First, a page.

How do you know when a piece is complete?
The age-old question of “when do you know a piece is complete” is a really difficult thing to explain. There is definitely some sort of learning process of letting go. For me, since I’ve done this most of my life, it’s roughly a feeling of satisfaction or exhaustion. Either I’ve exhausted that expression and I don’t need to work on that feeling within myself anymore, and am done; or I have an overwhelming feeling of satisfaction with a piece and I have to pull myself back from fixing things that don’t actually need fixing.
It is difficult to know when it’s done, but I think the difference is: If it feels like it is complete, then it probably is. But when it is not complete, it usually is very obvious only to me and I would not be able to send it out into the world like that.
Have you ever put a piece aside or completely reworked it?
Almost all the time and every piece. Working on multiple pieces all at once allows me the space to bounce from one expression to another. It creates less pressure for me. But eight out of 10 pieces go through 100 stages and images before they reach their conclusion. I have maybe five pieces in my entire life of canvas works that have been completed in under 24 hours and stuck to their initial forms.
Have you ever regretted selling a piece?
When I first started selling work, I have to admit it was difficult to let go, because it was a concept that was so foreign to me. When I was working in graphic design, I understood the dynamics very clearly. I was good at something, and they needed that skill, and I was there to serve their vision first and not mine. Or at least that’s how it was for me at the time. I was thick-skinned with rejection when it came to commercial work and felt I was always good at reading what people wanted from my work.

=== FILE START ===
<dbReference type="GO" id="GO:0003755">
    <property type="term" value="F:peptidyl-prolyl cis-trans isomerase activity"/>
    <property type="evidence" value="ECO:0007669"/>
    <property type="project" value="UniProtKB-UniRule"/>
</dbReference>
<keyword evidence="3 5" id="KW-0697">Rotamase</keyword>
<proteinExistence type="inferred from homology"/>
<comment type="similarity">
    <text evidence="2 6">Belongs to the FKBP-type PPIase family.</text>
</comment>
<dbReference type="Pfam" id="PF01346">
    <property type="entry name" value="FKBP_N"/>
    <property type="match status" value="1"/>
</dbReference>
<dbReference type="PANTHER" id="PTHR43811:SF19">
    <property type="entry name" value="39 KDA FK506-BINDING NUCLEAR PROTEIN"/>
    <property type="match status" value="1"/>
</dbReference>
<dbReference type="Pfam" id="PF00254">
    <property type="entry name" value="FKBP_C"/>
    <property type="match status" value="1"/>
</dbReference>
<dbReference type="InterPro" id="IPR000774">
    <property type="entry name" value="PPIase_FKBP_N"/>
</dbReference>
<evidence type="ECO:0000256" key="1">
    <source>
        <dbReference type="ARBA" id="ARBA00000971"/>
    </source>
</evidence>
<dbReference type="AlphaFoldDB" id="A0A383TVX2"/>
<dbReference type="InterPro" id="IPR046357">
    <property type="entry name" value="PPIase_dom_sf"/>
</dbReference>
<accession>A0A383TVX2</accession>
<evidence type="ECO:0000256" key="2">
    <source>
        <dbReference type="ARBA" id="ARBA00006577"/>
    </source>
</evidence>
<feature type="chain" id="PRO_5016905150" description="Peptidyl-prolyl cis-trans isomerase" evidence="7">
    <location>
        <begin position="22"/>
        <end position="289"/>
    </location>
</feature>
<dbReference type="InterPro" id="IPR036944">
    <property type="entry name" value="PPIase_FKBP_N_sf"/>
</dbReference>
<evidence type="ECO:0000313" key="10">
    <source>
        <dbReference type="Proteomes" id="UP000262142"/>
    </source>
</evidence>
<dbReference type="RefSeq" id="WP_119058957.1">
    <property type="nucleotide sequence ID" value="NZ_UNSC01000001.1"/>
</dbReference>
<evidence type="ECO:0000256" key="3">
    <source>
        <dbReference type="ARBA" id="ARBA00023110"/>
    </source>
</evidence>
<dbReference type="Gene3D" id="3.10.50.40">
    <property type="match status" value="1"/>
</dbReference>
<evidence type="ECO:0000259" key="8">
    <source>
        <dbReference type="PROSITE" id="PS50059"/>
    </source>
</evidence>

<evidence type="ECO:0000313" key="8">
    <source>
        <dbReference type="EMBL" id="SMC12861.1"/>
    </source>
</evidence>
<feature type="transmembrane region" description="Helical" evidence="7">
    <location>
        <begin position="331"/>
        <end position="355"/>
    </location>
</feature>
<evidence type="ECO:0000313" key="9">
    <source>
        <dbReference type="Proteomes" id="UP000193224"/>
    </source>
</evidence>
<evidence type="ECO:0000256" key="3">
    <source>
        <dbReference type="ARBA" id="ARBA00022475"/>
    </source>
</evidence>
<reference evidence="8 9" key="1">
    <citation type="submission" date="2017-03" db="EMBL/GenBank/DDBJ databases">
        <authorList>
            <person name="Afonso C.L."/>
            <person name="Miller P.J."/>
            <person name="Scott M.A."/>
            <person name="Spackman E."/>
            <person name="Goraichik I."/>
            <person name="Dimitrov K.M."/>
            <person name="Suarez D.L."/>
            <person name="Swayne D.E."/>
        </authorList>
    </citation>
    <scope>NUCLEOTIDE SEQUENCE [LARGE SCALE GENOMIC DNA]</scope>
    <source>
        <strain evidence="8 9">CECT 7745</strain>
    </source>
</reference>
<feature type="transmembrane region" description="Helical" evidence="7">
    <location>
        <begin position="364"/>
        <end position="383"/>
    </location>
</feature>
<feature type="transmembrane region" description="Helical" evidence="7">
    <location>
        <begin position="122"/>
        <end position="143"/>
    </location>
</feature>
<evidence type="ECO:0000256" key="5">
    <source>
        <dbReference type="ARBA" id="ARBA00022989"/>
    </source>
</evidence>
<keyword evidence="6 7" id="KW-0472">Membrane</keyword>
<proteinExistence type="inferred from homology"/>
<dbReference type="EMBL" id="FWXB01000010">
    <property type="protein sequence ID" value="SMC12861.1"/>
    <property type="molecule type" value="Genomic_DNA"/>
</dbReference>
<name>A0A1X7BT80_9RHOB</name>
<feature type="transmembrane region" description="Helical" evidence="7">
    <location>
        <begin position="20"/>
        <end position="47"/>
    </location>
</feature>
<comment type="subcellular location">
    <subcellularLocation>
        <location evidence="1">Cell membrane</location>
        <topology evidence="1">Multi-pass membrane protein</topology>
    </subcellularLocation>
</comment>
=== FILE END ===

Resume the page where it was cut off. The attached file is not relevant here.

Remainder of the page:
But painting was different. It was a concept that I had to get my head around as I went along. My painting was my therapy and served me and only me growing up. To come into a profession where your feelings and psychological states were up for sale and judgement was definitely a big pill to swallow. It was quite literally the idea of someone buying what I felt on a Tuesday. So at the beginning this was hard.
Okay, here are a couple of silly questions. Durian: love it or loathe it?
The smell, the texture, the shape — what’s not to love?
Kopi luwak (a coffee made from beans that have been pooped out of the lusaka, or civet cat)?
Like it, but also not, for the way it is made. Not the poop part, but how some of these farms provide horrible living conditions for the lusaka and definitely aren’t animal-friendly.
What are you working on currently?
I am currently working on four shows and one big solo show in Jakarta.
Follow Natisa on Instagram! –Duke